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Manhattan Transfer

think what to order tonight my head ached so. It doesn’t matter.”

“Would you rather be Cleopatra? She had a wonderful appetite and ate everything that was put before her like a good little girl.”

“Even pearls. . . . She put a pearl in a glass of vinegar and drank it down. . . .” Her voice trembled. She stretched out her hand to him across the table; he patted her hand manfully and smiled. “Only you and me Jimmy boy. . . . Honey you’ll always love your mother wont you?”

“What’s the matter muddy dear?”

“Oh nothing; I feel strange this evening. . . . Oh I’m so tired of never really feeling well.”

“But after you’ve had your operation. . . .

“Oh yes after I’ve had my operation. . . . Deary there’s a paper of fresh butter on the windowledge in the bathroom. . . . I’ll put some on these turnips if you fetch it for me. . . . I’m afraid I’ll have to complain about the food again. This lamb’s not all it should be; I hope it wont make us sick.”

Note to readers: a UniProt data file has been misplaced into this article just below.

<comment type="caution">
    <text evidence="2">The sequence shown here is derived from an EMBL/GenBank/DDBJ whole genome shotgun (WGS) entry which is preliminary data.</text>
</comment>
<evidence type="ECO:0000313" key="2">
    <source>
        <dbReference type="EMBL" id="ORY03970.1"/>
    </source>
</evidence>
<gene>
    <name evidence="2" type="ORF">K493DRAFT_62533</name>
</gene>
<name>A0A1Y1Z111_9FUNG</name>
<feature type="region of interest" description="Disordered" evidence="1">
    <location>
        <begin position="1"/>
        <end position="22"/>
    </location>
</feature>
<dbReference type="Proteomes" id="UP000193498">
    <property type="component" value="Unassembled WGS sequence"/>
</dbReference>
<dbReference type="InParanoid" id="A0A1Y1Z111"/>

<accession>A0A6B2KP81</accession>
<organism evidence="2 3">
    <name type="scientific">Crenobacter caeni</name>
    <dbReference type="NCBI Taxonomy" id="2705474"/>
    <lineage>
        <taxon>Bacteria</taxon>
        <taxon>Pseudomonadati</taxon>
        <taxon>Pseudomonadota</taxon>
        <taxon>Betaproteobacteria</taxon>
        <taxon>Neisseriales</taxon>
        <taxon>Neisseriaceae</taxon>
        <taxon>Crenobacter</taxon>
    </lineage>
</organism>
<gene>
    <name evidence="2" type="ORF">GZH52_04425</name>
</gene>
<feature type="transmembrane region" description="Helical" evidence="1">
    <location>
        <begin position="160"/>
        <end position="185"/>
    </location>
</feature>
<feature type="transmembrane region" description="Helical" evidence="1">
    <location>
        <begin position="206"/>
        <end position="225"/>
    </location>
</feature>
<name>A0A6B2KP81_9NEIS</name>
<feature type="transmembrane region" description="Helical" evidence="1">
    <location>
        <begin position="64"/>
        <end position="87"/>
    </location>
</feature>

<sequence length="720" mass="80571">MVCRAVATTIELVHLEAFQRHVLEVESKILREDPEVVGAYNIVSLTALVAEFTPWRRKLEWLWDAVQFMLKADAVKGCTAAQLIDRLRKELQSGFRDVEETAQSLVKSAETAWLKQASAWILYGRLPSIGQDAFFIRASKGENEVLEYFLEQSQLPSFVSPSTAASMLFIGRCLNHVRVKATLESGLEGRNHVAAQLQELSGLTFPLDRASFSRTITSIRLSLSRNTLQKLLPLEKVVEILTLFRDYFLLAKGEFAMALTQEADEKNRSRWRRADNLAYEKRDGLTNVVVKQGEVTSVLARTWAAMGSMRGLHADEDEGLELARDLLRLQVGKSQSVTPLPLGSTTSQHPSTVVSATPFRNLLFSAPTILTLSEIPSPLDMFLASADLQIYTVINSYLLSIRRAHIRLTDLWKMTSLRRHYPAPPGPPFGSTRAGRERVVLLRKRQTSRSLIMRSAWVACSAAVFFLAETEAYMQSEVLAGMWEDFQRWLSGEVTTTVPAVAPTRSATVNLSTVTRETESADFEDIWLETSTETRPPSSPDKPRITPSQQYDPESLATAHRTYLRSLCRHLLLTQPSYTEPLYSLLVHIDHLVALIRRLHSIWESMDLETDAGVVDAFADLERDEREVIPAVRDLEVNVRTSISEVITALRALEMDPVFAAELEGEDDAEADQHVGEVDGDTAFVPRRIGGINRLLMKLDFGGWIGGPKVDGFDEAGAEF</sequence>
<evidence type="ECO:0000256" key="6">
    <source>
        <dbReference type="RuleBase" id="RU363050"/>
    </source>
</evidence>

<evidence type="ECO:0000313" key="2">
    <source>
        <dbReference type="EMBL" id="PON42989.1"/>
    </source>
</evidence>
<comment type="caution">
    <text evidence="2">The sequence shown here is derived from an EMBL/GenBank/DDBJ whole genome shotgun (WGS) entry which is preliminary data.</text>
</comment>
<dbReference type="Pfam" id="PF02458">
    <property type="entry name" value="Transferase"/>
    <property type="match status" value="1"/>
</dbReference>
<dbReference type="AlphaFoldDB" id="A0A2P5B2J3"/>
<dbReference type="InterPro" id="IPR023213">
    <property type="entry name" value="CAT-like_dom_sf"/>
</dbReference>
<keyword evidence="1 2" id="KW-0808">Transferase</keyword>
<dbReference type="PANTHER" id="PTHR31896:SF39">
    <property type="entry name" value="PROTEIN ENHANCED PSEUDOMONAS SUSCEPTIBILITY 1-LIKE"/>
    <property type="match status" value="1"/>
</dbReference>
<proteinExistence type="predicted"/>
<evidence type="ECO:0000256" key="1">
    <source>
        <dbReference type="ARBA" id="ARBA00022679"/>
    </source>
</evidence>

Jimmy ran through the folding doors and his mother’s room into the little passage that smelled of mothballs and silky bits of clothing littered on a chair; the red rubber tubing of a douche swung in his face as he opened the bathroom door; the whiff of medicines made his ribs contract with misery. He pushed up the window at the end of the tub. The ledge was gritty and feathery specks of soot covered the plate turned up over the butter. He stood a moment staring down the airshaft, breathing through his mouth to keep from smelling the coalgas that rose from the furnaces. Below him a maid in a white cap leaned out of a window and talked to one of the furnacemen who stood looking up at her with his bare grimy arms crossed over his chest. Jimmy strained his ears to hear what they were saying; to be dirty and handle coal all day and have grease in your hair and up to your armpits.

“Jimmee!”

“Coming mother.” Blushing he slammed down the win-